Select Committee on Agriculture Appendices to the Minutes of Evidence



APPENDIX 19

Memorandum submitted by the Royal Horticultural Society (D 39)

THE ROYAL HORTICULTURAL SOCIETY AND HORTICULTURE RESEARCH INTERNATIONAL

  The Royal Horticultural Society is a membership organisation with over a quarter of a million members, and a registered charity. Its purpose is the encouragement and improvement of the science, art and practice of horticulture in all its branches. It is particularly concerned with the encouragement and improvement of horticulture amongst amateur gardeners.

  The society runs an advisory service from its Wisley laboratory and the scientists employed there carry out some research projects as part of their work. The Society has limited resources for research and projects are prioritised using several criteria: in particular a problem must be indicated as important on the basis of relevance to our members (as assessed by frequency of enquiry or other criteria), and it must not be worked on elsewhere. As a consequence we tend to concentrate on topics not covered by larger research organisations. We benefit from a close association with HRI and several senior members of HRI's research staff sit on the Science and Horticultural Advice Committee which overseas the Society's scientific activities.

THE RESEARCH ACTIVITIES OF HRI AND THEIR IMPACT ON THE SCIENCE AND PRACTICE OF HORTICULTURE

1.   HRI research and its value to amateur gardeners

  The Society regards HRI as the major single provider of horticultural research in the UK, although this is not to ignore the large amount of horticulturally-related work done at various universities. HRI receives major government and industry funding and it is inevitable and right that its research is therefore targeted to the industry. As a result, much of its work is directed to improving cultivars and management systems and solving problems for the commercial sector.

  However, there is no clear distinction between the benefits to professional and amateur horticulturalists, because the latter are an important market for the former. Gardeners often benefit from research somewhat later than the industry, but this only reflects the extra time needed to adapt research successes to the amateur market. Better-quality plants and reduced pest and disease problems benefit both types of user. Examples of past HRI research successes which have had great benefit for gardeners include:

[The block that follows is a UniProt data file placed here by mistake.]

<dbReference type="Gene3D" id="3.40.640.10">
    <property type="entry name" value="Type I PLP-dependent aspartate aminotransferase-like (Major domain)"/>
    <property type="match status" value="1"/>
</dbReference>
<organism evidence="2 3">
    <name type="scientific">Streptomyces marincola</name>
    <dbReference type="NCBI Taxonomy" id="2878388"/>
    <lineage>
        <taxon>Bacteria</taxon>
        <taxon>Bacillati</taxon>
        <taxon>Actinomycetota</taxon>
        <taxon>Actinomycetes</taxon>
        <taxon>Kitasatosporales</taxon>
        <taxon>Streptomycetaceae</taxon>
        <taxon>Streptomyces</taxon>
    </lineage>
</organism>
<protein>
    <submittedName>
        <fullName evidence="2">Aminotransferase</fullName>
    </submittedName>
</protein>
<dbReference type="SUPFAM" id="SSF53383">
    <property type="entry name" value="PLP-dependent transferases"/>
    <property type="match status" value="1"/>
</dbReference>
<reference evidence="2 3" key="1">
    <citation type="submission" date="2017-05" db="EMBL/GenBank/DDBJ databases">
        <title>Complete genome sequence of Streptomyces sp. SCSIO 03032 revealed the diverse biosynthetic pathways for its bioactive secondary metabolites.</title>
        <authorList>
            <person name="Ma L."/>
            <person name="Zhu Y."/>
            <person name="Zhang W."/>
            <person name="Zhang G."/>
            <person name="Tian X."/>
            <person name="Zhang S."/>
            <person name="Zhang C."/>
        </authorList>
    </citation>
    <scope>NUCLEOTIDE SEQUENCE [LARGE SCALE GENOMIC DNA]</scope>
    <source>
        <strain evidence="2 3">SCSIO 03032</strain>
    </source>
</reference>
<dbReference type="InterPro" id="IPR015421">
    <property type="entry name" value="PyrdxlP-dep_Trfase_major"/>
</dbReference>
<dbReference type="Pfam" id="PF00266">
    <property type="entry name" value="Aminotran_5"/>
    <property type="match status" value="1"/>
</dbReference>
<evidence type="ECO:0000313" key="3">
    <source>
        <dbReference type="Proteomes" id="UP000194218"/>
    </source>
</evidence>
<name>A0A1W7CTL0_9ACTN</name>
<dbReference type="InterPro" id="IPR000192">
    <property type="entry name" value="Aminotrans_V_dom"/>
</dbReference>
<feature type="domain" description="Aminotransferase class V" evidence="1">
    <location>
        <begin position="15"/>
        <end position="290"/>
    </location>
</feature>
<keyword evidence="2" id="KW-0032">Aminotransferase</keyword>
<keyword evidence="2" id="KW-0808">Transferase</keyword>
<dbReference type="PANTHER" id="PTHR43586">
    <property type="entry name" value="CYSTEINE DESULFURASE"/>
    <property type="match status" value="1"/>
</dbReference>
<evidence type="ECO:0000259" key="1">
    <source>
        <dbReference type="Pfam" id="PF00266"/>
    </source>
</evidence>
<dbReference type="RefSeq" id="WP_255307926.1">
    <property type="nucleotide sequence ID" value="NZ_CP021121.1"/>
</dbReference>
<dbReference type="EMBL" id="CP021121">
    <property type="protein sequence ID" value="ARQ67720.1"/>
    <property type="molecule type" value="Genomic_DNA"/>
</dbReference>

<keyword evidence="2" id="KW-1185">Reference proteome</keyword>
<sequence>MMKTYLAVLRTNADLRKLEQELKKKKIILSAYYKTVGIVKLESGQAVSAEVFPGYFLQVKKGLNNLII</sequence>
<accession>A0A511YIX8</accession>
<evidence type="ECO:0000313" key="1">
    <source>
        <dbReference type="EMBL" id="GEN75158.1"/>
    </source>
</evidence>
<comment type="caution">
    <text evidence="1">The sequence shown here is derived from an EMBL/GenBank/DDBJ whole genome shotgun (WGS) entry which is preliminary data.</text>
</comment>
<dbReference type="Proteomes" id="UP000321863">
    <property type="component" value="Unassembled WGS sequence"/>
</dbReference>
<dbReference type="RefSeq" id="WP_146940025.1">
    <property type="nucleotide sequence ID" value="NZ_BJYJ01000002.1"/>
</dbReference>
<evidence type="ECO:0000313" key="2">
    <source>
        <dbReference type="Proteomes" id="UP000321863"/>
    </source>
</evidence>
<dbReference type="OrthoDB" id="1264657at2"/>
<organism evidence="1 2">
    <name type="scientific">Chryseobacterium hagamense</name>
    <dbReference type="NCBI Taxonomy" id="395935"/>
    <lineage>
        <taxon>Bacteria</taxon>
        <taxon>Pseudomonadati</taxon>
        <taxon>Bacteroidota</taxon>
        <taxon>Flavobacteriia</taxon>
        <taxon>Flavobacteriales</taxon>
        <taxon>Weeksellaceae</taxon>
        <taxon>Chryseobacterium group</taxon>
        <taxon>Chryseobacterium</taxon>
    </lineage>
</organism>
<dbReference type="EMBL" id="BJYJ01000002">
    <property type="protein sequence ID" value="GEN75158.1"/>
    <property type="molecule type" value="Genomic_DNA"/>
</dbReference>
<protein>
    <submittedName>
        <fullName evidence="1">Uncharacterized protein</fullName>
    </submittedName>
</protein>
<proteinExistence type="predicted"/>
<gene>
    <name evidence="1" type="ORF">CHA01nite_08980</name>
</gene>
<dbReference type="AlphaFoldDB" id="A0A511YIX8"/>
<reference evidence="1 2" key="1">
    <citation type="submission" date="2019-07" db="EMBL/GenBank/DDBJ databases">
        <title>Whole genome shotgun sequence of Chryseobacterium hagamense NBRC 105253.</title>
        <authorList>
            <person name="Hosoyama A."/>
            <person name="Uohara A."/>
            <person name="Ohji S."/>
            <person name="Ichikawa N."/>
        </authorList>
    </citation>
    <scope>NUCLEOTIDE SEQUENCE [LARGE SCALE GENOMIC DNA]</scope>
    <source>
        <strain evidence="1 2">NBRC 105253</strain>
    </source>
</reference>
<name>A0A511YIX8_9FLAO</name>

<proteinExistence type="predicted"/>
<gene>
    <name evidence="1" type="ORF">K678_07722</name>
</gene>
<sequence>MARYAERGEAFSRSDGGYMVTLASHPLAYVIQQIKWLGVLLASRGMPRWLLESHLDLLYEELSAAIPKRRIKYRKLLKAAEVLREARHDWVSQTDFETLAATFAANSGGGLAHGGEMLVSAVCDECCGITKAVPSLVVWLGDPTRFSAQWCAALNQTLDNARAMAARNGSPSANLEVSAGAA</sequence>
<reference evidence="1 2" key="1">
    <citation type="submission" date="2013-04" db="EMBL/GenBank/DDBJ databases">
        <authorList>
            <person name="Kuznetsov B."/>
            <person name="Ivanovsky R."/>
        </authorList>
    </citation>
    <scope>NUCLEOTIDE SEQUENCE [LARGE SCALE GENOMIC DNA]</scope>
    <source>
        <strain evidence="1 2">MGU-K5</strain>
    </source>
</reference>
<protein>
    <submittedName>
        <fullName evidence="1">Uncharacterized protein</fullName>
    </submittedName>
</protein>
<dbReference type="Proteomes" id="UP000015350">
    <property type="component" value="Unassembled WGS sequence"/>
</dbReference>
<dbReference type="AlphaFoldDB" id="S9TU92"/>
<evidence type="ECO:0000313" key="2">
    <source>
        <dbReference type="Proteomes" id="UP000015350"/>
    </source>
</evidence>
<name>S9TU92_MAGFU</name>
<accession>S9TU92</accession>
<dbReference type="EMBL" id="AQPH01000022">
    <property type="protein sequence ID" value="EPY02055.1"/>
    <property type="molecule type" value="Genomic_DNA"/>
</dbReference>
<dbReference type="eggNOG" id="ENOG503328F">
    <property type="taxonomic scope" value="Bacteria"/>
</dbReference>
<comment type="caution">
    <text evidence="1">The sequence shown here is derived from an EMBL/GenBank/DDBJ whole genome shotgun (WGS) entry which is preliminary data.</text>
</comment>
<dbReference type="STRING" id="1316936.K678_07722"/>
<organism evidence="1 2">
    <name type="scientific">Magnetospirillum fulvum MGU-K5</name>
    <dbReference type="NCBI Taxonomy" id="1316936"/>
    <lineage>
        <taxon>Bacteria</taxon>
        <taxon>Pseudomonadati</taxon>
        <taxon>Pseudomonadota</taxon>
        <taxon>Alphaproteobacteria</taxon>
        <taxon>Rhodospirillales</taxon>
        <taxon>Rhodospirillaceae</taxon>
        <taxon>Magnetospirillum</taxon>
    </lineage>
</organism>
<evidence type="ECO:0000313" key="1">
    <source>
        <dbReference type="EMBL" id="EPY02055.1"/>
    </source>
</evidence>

—  the "Ballerina" apples bred at East Malling;

    —  the wide range of rootstocks bred at East Malling for top fruit;

    —  vegetables varieties from Wellesbourne, eg "Flyaway" carrots with carrot fly resistance and lettuce varieties with resistance to root aphid;

    —  the pioneering work done at the Glasshouse Crops Research Institute on biological control of greenhouse pests;

    —  the submission of data for Specific Off Label Approvals (SOLAs) for minor uses of pesticides, enabling effective pest control by the industry on a range of minor crops, including ornamentals sold to gardeners. This ensures gardeners obtain healthy plants, even though they cannot use the pesticides themselves (eg aldicarb for stem nematode control and etridiazole for Phytophthora and Pythium root rot, both in hardy nursery stock).

  The loss of 20 per cent of the staff and closure of one major site (The Grower, 14 October 2000) will lower morale and reduce research output. HRI's research has a very high international reputation and these losses will also diminish the UK's high international standing as a contributor to the advancement of horticulture. The Society deplores this adverse impact on research because it will affect the whole of horticulture.

2.   The balance between "blue sky" and "near market" research

  There is also discussion about shifting the balance of HRI research away from "blue sky" towards "near market" activities. In terms of the effect on gardeners, the main difference is that the benefits of the former take longer to filter down. The latter should generate benefits more quickly, but only at the expense of a downturn in output later when the lack of long-term investment becomes apparent. This "spend now, save later" approach makes no sense.

3.   The lack of scientists' time for voluntary professional activities

  Cuts in research resources will have a negative impact on the voluntary activities carried out by all scientists in the service of their profession, such as liaising with amateur groups, providing expert inputs to charitable organisations, and providing expert evaluations of things ranging from draft manuscripts to grant proposals and submissions to local and national governments that have horticultural or biological implications. Less staff will mean less time for these essential but uncosted activities. There will also inevitably be further pressure for "accountability" even though the time taken to generate acceptable evidence of accountability reduces even further the time available to achieve results—thus vindicating the critics who claim research is insufficiently productive.

SUMMARY

  In summary, the Royal Horticultural Society deplores cuts in HRI's research activities for four principal reasons:

    1.  There will be a reduction in the research outputs which are of benefit to amateur gardeners as well as to professional horticulturists.

    2.  There will be a loss of research momentum if long-term projects are sacrificed for quick returns.

    3.  The availability of scientists to carry out voluntary, uncosted activities in support of their profession will be further eroded.

    4.  The UK's strong international reputation for horticultural research will be diminished.

30 November 2000


 
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